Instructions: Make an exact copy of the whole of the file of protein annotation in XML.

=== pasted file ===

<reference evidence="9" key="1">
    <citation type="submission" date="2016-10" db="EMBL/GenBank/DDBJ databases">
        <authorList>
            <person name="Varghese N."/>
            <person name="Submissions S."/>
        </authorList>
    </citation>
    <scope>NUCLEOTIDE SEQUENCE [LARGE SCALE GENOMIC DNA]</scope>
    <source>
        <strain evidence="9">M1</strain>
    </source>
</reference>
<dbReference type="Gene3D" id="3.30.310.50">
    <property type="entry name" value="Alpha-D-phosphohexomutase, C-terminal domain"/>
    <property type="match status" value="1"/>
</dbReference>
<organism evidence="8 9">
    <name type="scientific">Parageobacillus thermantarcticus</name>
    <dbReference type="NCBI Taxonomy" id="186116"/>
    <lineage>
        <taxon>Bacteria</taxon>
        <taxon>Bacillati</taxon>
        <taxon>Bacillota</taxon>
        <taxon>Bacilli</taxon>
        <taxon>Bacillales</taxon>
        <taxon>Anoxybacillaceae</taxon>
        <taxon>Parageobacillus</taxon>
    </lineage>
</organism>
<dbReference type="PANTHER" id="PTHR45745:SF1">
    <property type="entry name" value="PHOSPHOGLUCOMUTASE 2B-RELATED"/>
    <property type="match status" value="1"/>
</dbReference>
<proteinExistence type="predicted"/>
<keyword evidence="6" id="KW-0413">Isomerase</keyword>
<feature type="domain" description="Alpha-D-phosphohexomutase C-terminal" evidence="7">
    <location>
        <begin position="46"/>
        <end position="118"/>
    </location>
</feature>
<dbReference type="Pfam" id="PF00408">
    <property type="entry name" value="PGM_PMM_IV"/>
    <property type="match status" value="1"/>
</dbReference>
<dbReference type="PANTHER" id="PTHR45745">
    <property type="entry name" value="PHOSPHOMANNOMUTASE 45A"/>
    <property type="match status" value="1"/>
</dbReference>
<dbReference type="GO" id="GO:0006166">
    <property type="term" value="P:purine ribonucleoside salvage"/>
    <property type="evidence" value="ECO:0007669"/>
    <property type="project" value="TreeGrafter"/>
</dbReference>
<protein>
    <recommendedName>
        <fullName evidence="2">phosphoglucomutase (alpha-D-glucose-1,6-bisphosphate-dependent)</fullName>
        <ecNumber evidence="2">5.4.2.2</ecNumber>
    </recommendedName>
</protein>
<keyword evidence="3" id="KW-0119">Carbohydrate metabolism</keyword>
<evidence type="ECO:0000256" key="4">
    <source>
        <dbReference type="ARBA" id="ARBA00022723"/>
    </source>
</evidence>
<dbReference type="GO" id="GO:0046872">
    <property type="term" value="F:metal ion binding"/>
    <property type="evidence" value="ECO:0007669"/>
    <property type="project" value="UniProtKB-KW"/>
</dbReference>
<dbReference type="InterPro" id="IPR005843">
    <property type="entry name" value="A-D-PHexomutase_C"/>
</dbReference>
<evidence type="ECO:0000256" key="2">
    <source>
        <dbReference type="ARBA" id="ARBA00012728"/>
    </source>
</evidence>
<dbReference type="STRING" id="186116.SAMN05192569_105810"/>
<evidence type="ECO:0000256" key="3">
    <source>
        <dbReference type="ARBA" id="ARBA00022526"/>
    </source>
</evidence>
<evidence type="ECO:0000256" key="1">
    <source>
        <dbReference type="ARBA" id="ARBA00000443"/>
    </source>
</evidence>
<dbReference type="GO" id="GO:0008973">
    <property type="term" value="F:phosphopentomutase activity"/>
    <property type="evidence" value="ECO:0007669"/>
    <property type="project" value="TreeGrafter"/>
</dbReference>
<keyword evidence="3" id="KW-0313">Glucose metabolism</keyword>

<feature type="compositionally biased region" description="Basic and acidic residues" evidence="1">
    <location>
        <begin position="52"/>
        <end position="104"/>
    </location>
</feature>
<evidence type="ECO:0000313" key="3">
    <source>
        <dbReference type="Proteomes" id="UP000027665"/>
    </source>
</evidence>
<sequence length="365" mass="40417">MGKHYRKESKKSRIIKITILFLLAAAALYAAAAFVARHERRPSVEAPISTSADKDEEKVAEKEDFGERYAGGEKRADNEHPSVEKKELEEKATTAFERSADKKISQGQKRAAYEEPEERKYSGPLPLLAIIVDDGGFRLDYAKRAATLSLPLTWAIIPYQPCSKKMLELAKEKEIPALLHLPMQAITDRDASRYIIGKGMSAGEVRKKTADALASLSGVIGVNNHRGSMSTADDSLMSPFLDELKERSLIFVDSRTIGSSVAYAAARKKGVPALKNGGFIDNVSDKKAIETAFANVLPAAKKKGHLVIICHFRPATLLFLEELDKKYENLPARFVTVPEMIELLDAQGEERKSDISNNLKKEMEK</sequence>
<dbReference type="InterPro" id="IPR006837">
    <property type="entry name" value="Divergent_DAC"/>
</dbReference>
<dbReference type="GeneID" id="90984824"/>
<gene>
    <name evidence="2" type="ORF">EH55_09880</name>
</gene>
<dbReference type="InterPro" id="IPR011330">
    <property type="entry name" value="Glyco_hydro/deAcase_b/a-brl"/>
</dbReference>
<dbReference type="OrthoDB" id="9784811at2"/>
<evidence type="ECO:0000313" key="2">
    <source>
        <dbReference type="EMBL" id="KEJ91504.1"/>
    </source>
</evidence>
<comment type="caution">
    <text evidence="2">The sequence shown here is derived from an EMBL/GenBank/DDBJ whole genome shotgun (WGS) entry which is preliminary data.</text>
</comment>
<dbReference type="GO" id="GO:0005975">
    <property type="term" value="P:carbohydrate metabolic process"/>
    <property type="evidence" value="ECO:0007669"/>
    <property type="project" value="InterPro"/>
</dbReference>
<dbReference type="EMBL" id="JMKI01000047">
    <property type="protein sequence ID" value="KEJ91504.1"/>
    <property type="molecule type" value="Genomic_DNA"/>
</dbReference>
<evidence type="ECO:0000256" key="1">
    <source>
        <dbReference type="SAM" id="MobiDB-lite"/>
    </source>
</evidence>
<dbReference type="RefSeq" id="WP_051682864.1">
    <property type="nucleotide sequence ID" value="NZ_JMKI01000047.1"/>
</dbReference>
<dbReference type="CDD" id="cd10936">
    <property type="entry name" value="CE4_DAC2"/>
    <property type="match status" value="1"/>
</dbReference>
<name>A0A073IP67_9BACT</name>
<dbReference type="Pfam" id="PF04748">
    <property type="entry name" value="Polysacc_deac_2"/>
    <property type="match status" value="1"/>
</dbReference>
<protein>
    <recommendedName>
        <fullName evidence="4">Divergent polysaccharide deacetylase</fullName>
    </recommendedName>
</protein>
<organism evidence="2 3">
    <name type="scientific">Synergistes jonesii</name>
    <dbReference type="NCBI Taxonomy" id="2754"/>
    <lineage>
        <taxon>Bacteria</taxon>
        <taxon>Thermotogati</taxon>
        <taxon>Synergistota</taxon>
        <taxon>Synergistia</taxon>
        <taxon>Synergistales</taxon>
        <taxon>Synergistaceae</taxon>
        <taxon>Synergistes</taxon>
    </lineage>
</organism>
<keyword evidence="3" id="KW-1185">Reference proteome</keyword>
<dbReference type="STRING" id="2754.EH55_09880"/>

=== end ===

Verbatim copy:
<reference evidence="9" key="1">
    <citation type="submission" date="2016-10" db="EMBL/GenBank/DDBJ databases">
        <authorList>
            <person name="Varghese N."/>
            <person name="Submissions S."/>
        </authorList>
    </citation>
    <scope>NUCLEOTIDE SEQUENCE [LARGE SCALE GENOMIC DNA]</scope>
    <source>
        <strain evidence="9">M1</strain>
    </source>
</reference>
<dbReference type="Gene3D" id="3.30.310.50">
    <property type="entry name" value="Alpha-D-phosphohexomutase, C-terminal domain"/>
    <property type="match status" value="1"/>
</dbReference>
<organism evidence="8 9">
    <name type="scientific">Parageobacillus thermantarcticus</name>
    <dbReference type="NCBI Taxonomy" id="186116"/>
    <lineage>
        <taxon>Bacteria</taxon>
        <taxon>Bacillati</taxon>
        <taxon>Bacillota</taxon>
        <taxon>Bacilli</taxon>
        <taxon>Bacillales</taxon>
        <taxon>Anoxybacillaceae</taxon>
        <taxon>Parageobacillus</taxon>
    </lineage>
</organism>
<dbReference type="PANTHER" id="PTHR45745:SF1">
    <property type="entry name" value="PHOSPHOGLUCOMUTASE 2B-RELATED"/>
    <property type="match status" value="1"/>
</dbReference>
<proteinExistence type="predicted"/>
<keyword evidence="6" id="KW-0413">Isomerase</keyword>
<feature type="domain" description="Alpha-D-phosphohexomutase C-terminal" evidence="7">
    <location>
        <begin position="46"/>
        <end position="118"/>
    </location>
</feature>
<dbReference type="Pfam" id="PF00408">
    <property type="entry name" value="PGM_PMM_IV"/>
    <property type="match status" value="1"/>
</dbReference>
<dbReference type="PANTHER" id="PTHR45745">
    <property type="entry name" value="PHOSPHOMANNOMUTASE 45A"/>
    <property type="match status" value="1"/>
</dbReference>
<dbReference type="GO" id="GO:0006166">
    <property type="term" value="P:purine ribonucleoside salvage"/>
    <property type="evidence" value="ECO:0007669"/>
    <property type="project" value="TreeGrafter"/>
</dbReference>
<protein>
    <recommendedName>
        <fullName evidence="2">phosphoglucomutase (alpha-D-glucose-1,6-bisphosphate-dependent)</fullName>
        <ecNumber evidence="2">5.4.2.2</ecNumber>
    </recommendedName>
</protein>
<keyword evidence="3" id="KW-0119">Carbohydrate metabolism</keyword>
<evidence type="ECO:0000256" key="4">
    <source>
        <dbReference type="ARBA" id="ARBA00022723"/>
    </source>
</evidence>
<dbReference type="GO" id="GO:0046872">
    <property type="term" value="F:metal ion binding"/>
    <property type="evidence" value="ECO:0007669"/>
    <property type="project" value="UniProtKB-KW"/>
</dbReference>
<dbReference type="InterPro" id="IPR005843">
    <property type="entry name" value="A-D-PHexomutase_C"/>
</dbReference>
<evidence type="ECO:0000256" key="2">
    <source>
        <dbReference type="ARBA" id="ARBA00012728"/>
    </source>
</evidence>
<dbReference type="STRING" id="186116.SAMN05192569_105810"/>
<evidence type="ECO:0000256" key="3">
    <source>
        <dbReference type="ARBA" id="ARBA00022526"/>
    </source>
</evidence>
<evidence type="ECO:0000256" key="1">
    <source>
        <dbReference type="ARBA" id="ARBA00000443"/>
    </source>
</evidence>
<dbReference type="GO" id="GO:0008973">
    <property type="term" value="F:phosphopentomutase activity"/>
    <property type="evidence" value="ECO:0007669"/>
    <property type="project" value="TreeGrafter"/>
</dbReference>
<keyword evidence="3" id="KW-0313">Glucose metabolism</keyword>

<feature type="compositionally biased region" description="Basic and acidic residues" evidence="1">
    <location>
        <begin position="52"/>
        <end position="104"/>
    </location>
</feature>
<evidence type="ECO:0000313" key="3">
    <source>
        <dbReference type="Proteomes" id="UP000027665"/>
    </source>
</evidence>
<sequence length="365" mass="40417">MGKHYRKESKKSRIIKITILFLLAAAALYAAAAFVARHERRPSVEAPISTSADKDEEKVAEKEDFGERYAGGEKRADNEHPSVEKKELEEKATTAFERSADKKISQGQKRAAYEEPEERKYSGPLPLLAIIVDDGGFRLDYAKRAATLSLPLTWAIIPYQPCSKKMLELAKEKEIPALLHLPMQAITDRDASRYIIGKGMSAGEVRKKTADALASLSGVIGVNNHRGSMSTADDSLMSPFLDELKERSLIFVDSRTIGSSVAYAAARKKGVPALKNGGFIDNVSDKKAIETAFANVLPAAKKKGHLVIICHFRPATLLFLEELDKKYENLPARFVTVPEMIELLDAQGEERKSDISNNLKKEMEK</sequence>
<dbReference type="InterPro" id="IPR006837">
    <property type="entry name" value="Divergent_DAC"/>
</dbReference>
<dbReference type="GeneID" id="90984824"/>
<gene>
    <name evidence="2" type="ORF">EH55_09880</name>
</gene>
<dbReference type="InterPro" id="IPR011330">
    <property type="entry name" value="Glyco_hydro/deAcase_b/a-brl"/>
</dbReference>
<dbReference type="OrthoDB" id="9784811at2"/>
<evidence type="ECO:0000313" key="2">
    <source>
        <dbReference type="EMBL" id="KEJ91504.1"/>
    </source>
</evidence>
<comment type="caution">
    <text evidence="2">The sequence shown here is derived from an EMBL/GenBank/DDBJ whole genome shotgun (WGS) entry which is preliminary data.</text>
</comment>
<dbReference type="GO" id="GO:0005975">
    <property type="term" value="P:carbohydrate metabolic process"/>
    <property type="evidence" value="ECO:0007669"/>
    <property type="project" value="InterPro"/>
</dbReference>
<dbReference type="EMBL" id="JMKI01000047">
    <property type="protein sequence ID" value="KEJ91504.1"/>
    <property type="molecule type" value="Genomic_DNA"/>
</dbReference>
<evidence type="ECO:0000256" key="1">
    <source>
        <dbReference type="SAM" id="MobiDB-lite"/>
    </source>
</evidence>
<dbReference type="RefSeq" id="WP_051682864.1">
    <property type="nucleotide sequence ID" value="NZ_JMKI01000047.1"/>
</dbReference>
<dbReference type="CDD" id="cd10936">
    <property type="entry name" value="CE4_DAC2"/>
    <property type="match status" value="1"/>
</dbReference>
<name>A0A073IP67_9BACT</name>
<dbReference type="Pfam" id="PF04748">
    <property type="entry name" value="Polysacc_deac_2"/>
    <property type="match status" value="1"/>
</dbReference>
<protein>
    <recommendedName>
        <fullName evidence="4">Divergent polysaccharide deacetylase</fullName>
    </recommendedName>
</protein>
<organism evidence="2 3">
    <name type="scientific">Synergistes jonesii</name>
    <dbReference type="NCBI Taxonomy" id="2754"/>
    <lineage>
        <taxon>Bacteria</taxon>
        <taxon>Thermotogati</taxon>
        <taxon>Synergistota</taxon>
        <taxon>Synergistia</taxon>
        <taxon>Synergistales</taxon>
        <taxon>Synergistaceae</taxon>
        <taxon>Synergistes</taxon>
    </lineage>
</organism>
<keyword evidence="3" id="KW-1185">Reference proteome</keyword>
<dbReference type="STRING" id="2754.EH55_09880"/>